Sources consulted:

  • Mary Traynor Collection (ref.: D1093/1/6)
  • Cardiff Borough Records, plans for offices, Mount Stuart Square, 1913 (ref.: BC/S/1/18776)
  • Evan Thomas, Radcliffe and Company, Shipowners, Cardiff Records, lease (counterpart) for term of 21 years, 1916 (ref.: DETR/92/1-3)
  • Various Cardiff Directories
  • Cardiff Year Book 1921
  • Wales Yearbook 2000
  • http://www.friendsofhaileypark.org.uk/claude-hailey.html
  • http://www.wcva.org.uk/

Avondale Hotel, Clarence Road and Clarence House, Hunter Street, Cardiff

Opened in July 1894, the Avondale Hotel was a venture of local hotelier and caterer, Richard Palethorpe Culley, who already ran the restaurant in the nearby Exchange building, as well as several other businesses in Cardiff and beyond.  Designed by E W M Corbett, it was built by W Thomas & Co.  The hotel was later acquired by Crosswell’s Brewery, which ultimately became part of the Whitbread group.  Subsequently demolished, the site is now occupied by a block of flats named Avondale Court.

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Clarence House, at the junction of Hunter Street and Harrowby Lane, clearly dates from 1896.  Still standing today, it appears to have undergone significant reconstruction since this 1983 sketch.  Most notably, it has lost the ornate pediment which so strikingly identifies it in Mary Traynor’s picture.  In more recent years, the name Clarence House has been adopted for the former Salvage Association building in Clarence Road.

David Webb, Glamorgan Archives Volunteer

Sources consulted:

Albert Buildings, Moira Terrace, Cardiff

Albert Buildings was erected in the mid-1870s by Cardiff ship-owning brothers John and Richard Cory, on land leased from the Bute estate along the south-eastern side of Moira Terrace.  Designed by Frederick Cutlan, the block comprised a row of shops, each with living accommodation on the first floor, while the second floor was separately divided into fourteen ‘model dwellings for artisans’.  Some of these were originally provided with balconies, accessed through the bricked-up doorways visible in Mary Traynor’s sketch.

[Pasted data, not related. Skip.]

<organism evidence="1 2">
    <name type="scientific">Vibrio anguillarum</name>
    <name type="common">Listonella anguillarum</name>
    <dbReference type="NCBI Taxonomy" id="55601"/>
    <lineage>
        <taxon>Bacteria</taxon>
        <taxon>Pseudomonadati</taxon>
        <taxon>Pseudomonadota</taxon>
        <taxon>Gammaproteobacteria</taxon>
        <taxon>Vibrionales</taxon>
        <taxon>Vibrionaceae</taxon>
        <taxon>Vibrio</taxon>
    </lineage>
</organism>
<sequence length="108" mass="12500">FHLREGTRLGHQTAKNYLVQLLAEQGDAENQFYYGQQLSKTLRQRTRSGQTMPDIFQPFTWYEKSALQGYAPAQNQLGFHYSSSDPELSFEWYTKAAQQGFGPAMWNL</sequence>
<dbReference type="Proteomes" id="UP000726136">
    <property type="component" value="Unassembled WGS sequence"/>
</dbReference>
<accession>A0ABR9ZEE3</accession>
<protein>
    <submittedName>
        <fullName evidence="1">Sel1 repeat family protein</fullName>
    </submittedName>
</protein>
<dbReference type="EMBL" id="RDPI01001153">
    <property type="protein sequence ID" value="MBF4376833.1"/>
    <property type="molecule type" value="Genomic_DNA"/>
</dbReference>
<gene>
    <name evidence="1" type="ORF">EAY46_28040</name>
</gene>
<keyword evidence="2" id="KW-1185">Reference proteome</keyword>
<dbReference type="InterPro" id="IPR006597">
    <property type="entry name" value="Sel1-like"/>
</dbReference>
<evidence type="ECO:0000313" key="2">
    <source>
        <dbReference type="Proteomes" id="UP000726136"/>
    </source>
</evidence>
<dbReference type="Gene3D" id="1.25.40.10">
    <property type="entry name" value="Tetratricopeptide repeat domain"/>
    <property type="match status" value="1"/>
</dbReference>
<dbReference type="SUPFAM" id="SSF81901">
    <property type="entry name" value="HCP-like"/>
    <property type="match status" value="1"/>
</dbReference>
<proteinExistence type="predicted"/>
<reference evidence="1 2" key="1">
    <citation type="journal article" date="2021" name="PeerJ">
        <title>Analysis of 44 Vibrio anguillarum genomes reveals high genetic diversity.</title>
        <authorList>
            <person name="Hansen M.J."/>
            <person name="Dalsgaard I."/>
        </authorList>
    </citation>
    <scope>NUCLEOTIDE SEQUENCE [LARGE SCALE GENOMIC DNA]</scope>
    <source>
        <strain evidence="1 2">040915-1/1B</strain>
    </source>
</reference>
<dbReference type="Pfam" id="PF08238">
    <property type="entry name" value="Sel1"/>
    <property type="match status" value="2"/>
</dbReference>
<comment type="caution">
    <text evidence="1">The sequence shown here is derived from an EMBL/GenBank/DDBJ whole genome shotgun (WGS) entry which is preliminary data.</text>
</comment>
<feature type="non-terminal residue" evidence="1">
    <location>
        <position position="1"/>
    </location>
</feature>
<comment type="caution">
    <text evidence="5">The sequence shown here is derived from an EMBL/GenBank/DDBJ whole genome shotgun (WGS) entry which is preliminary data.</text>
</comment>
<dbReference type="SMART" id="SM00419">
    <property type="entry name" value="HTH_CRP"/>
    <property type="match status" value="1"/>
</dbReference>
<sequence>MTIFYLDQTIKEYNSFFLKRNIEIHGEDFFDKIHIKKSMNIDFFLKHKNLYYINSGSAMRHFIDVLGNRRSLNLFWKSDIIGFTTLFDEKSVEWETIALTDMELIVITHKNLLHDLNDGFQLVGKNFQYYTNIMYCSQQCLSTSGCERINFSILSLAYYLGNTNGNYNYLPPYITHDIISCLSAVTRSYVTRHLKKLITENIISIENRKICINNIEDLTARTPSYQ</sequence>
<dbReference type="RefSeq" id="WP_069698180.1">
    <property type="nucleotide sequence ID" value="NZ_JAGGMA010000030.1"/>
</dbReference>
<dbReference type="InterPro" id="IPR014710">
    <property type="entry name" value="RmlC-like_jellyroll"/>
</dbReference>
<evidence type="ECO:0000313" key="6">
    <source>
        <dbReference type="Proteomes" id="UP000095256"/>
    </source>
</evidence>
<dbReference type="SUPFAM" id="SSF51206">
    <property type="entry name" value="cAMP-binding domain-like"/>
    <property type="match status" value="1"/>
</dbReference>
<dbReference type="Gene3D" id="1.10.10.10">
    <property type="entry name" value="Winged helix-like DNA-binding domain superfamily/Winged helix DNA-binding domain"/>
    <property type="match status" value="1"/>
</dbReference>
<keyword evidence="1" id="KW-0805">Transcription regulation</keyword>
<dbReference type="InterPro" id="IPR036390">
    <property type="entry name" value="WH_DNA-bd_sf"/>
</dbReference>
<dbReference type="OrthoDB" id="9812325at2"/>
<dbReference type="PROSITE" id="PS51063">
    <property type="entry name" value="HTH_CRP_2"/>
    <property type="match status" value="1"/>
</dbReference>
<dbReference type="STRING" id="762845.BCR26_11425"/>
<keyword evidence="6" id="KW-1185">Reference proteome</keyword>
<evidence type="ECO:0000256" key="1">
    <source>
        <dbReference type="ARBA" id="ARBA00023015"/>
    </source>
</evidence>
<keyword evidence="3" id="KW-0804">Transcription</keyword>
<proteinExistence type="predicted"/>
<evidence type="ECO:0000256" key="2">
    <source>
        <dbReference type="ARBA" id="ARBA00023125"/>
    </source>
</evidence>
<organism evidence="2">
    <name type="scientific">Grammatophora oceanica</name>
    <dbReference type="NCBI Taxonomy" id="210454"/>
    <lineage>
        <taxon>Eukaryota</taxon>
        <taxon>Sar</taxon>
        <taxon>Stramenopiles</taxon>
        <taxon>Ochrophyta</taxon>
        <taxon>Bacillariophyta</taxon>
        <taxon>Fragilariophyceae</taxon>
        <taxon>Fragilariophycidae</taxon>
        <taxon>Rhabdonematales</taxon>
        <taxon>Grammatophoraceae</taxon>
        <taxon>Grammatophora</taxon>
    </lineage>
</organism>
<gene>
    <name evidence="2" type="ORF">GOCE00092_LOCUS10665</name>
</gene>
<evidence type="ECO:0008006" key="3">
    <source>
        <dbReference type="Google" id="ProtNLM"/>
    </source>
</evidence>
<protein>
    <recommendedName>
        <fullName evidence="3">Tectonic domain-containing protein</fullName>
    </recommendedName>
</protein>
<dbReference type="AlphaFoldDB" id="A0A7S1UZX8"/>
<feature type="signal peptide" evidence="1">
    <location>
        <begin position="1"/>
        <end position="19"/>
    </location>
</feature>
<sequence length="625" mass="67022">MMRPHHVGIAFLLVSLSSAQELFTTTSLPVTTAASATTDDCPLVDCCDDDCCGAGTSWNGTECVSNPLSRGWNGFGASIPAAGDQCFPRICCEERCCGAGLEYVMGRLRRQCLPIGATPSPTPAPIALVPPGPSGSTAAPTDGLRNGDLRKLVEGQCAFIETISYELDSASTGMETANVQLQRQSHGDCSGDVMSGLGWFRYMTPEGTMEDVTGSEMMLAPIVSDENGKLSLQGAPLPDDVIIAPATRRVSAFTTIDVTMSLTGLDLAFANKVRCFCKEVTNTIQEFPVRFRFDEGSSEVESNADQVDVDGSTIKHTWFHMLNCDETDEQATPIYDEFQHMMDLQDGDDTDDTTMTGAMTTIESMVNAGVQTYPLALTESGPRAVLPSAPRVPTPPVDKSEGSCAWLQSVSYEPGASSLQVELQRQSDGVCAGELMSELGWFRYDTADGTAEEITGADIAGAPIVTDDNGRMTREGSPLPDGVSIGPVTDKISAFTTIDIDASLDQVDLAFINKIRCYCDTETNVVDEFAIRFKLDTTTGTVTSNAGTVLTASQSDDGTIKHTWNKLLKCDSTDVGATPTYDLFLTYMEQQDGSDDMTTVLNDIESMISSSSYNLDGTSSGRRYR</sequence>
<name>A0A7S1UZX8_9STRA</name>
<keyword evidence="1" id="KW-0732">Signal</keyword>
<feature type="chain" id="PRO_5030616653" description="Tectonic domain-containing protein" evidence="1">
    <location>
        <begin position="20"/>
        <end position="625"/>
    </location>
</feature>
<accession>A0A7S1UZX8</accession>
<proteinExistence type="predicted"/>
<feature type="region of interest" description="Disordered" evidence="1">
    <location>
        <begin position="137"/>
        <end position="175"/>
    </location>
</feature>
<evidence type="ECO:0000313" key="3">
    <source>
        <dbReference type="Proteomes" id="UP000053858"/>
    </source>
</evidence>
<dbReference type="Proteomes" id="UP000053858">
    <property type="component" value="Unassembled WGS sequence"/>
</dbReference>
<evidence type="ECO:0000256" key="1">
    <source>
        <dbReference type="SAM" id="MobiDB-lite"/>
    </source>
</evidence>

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Soon after completion, formal ownership of the building transferred to Cardiff Land and House Investment Corporation Limited – of which the Cory brothers were major shareholders.  And in 1877, an additional, glass-roofed floor was added along the whole length of the block for use as a roller skating rink.

In its early days, the entire venture seems to have struggled commercially.  By 1879, the skating rink had been abandoned and the top floor let to a steam laundry company.  And in April 1880, most occupants, both of the shops and dwellings, quit their tenancies. The company then decided to let out the houses in sets of rooms, with three tenants to each house.  By 1883, the directors recorded that most of the houses and shops were let to ‘a better class of tenant’.  The steam laundry had moved out and, in 1885, the top floor was divided into three units, and re-roofed with slate, with a view to letting as warehouses.

The internal arrangements seem to have been further adapted over the next two decades and, by 1904, much of the block had been converted into flats.  It is, though, apparent from contemporary directories that several units were occupied as homes or hostels run by charitable bodies, including the Salvation Army and Dr Barnardo’s, while business also continued in many of the shops.  In more recent times, one of these housed Lion Laboratories Ltd and a blue plaque commemorates their development here, in 1974, of the electronic breathalyser.

In 1980 Cardiff Land and House Investment Corporation sold the building to Adamsdown Housing Association, who subsequently refurbished and modernised the flats, removed the top floor and re-roofed the whole block.  Mary Traynor’s 1982 sketch illustrates the north-eastern end of the block, as it appeared before refurbishment.  In more recent years, the ground-floor shop units have generally been occupied either by lawyers or third-sector organisations.

David Webb, Glamorgan Archives Volunteer

Sources consulted:

  • Mary Traynor Collection (ref.: D1093/1/2)
  • Cardiff Borough Records, disapproved plans for 11 Proposed Houses, Moira Terrace, 1875 (ref.: BC/S/1/91154)
  • Kernick Family, Cardiff Land and House Investment Corporation Ltd Collection, extract of lease of premises in Moira Terrace (ref.: DX69/4)
  • Cardiff Land and House Investment Corporation Ltd Records, A History of Cardiff Land and House Investment Corporation Ltd (ref.: DX486/8)
  • Various Cardiff Directories
  • The Western Mail, 7 March 1877
  • The Cardiff Times and South Wales Weekly News, 24 March 1877
  • South Wales Daily News, 1 September 1879